When I was in private school, I didn’t try to isolate myself from those that were different than me – we just didn’t have anyone that was different! When I got to high school and then college, I quickly realized that I had a level of passive prejudice against those that were different than me. I had a major blind spot in my view of others who had different backgrounds and viewpoints.
Before I could truly embrace diversity, I had to admit there was a level of prejudice that had clouded my view of people and the world around me. It was only then that I could embrace and see the value of different experiences, gifts, and perspectives team members brought to the table.
As an individual and especially as a leader, do you need to re-examine your conscious or unconscious prejudices? My perspective has changed. Has yours?
As a young leader, I was so confident in my own genius that I could not imagine other people adding value to my work. There was no conceivable way that others with less experience than I, or completely different than I, could contribute to my organization and my clients.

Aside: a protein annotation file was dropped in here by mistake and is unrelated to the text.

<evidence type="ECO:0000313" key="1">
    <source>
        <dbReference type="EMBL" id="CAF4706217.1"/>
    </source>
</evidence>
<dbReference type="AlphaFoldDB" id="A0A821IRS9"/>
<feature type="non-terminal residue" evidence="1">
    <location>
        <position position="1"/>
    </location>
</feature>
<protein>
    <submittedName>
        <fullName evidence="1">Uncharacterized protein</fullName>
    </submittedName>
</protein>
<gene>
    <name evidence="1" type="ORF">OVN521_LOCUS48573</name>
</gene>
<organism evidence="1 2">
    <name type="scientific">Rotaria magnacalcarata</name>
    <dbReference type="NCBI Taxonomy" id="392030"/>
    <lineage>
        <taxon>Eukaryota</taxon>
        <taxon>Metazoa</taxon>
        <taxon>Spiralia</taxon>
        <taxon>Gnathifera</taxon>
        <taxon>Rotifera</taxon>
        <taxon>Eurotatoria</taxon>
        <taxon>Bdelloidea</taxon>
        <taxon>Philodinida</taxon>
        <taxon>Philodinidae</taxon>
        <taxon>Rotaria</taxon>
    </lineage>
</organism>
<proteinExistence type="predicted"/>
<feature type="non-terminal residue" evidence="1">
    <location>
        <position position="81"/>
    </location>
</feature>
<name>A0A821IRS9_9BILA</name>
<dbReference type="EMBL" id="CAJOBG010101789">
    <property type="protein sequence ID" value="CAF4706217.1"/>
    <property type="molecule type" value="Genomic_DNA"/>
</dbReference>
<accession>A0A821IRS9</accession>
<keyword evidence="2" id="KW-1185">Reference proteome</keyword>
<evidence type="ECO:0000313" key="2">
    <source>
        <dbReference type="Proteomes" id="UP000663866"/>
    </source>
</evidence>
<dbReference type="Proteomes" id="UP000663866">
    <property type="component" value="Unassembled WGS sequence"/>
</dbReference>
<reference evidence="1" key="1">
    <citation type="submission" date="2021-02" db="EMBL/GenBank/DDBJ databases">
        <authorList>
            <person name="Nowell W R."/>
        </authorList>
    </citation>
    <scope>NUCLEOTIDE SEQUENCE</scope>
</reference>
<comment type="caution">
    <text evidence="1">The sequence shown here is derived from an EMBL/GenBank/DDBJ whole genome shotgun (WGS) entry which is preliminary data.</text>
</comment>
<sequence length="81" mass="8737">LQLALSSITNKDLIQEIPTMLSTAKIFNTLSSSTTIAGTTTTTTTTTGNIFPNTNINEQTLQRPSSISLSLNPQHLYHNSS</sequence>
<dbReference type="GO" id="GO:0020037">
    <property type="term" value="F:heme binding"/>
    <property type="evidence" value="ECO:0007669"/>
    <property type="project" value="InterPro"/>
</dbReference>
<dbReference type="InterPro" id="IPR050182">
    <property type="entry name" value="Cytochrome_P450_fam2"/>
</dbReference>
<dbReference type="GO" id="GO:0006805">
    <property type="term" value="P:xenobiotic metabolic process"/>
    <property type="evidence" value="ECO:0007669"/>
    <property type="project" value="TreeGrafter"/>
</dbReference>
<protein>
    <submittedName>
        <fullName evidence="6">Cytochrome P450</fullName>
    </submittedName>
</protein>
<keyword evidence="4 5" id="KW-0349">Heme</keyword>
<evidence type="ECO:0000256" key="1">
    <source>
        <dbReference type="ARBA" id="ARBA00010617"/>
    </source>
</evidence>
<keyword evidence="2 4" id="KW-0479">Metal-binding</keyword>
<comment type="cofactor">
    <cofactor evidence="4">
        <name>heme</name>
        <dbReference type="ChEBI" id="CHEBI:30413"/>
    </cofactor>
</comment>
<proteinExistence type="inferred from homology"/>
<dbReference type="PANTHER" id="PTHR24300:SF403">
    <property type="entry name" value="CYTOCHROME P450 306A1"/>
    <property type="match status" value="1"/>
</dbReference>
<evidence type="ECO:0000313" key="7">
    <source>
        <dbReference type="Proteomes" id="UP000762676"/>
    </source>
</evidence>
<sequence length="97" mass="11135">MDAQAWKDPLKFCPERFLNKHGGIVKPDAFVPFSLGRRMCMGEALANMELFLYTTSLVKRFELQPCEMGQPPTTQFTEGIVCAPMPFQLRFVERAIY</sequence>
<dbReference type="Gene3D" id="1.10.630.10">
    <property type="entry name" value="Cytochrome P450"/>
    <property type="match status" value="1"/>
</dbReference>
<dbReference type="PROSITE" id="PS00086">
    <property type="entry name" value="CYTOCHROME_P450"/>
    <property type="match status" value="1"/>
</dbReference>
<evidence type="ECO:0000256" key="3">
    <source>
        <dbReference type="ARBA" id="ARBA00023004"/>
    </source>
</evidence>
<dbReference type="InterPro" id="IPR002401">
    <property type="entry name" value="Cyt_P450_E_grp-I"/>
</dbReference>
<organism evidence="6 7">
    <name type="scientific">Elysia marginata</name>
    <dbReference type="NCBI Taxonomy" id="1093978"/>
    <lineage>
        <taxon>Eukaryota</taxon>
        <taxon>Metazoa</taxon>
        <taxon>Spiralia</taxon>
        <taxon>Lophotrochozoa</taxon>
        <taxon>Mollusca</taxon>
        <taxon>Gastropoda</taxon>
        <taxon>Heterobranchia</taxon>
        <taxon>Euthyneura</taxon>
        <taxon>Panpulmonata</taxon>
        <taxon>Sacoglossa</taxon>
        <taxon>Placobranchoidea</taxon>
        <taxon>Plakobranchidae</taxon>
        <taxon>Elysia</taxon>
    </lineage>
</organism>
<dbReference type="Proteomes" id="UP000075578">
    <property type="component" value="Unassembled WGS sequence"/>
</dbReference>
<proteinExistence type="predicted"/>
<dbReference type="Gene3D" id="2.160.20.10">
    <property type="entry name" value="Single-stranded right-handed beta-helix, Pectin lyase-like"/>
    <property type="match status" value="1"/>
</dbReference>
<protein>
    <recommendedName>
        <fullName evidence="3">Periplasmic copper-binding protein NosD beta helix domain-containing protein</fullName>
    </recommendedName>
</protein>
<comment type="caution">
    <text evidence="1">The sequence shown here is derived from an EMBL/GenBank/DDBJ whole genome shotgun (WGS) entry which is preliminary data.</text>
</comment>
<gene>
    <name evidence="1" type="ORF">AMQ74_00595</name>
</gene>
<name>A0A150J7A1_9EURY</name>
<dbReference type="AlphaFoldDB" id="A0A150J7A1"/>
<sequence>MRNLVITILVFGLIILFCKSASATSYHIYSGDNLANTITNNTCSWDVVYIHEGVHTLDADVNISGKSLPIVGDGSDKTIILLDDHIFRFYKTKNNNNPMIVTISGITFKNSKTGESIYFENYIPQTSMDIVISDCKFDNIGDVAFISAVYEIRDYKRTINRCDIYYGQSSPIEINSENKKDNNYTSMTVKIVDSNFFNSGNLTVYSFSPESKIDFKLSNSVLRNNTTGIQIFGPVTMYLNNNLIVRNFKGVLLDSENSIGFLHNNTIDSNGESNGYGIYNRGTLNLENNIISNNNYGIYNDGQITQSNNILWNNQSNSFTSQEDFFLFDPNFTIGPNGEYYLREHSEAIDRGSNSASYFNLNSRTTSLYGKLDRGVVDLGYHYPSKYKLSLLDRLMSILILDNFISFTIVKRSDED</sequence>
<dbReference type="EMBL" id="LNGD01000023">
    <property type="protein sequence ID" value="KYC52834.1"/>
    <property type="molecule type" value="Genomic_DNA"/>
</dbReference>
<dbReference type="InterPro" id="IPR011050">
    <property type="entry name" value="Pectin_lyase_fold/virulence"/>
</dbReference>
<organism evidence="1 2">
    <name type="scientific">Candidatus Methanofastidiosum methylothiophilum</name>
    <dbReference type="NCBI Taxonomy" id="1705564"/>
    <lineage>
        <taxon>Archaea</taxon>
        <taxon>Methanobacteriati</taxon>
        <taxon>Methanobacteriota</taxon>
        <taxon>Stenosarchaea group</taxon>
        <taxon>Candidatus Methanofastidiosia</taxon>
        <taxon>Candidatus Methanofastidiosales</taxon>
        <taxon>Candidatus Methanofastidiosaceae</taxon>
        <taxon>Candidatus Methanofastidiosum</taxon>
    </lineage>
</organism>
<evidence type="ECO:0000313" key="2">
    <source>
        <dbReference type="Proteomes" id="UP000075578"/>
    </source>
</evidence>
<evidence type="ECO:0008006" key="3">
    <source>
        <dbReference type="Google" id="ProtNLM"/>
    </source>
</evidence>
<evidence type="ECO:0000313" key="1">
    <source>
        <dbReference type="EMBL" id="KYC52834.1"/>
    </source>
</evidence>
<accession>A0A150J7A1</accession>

At that point in my career, I had achieved a certain level of success and arrogantly looked down on others from my perch in my big corner office. I didn’t appreciate others, especially those that were different from me.
We need to realize that true leadership is not about titles, positions, and protecting our span of control. Leadership is about providing value to others and appreciating the contributions everyone on the team brings to the office each day. If you dismiss the ideas and perspectives of others, especially by those different from you, you will never reach your potential, and neither will your team!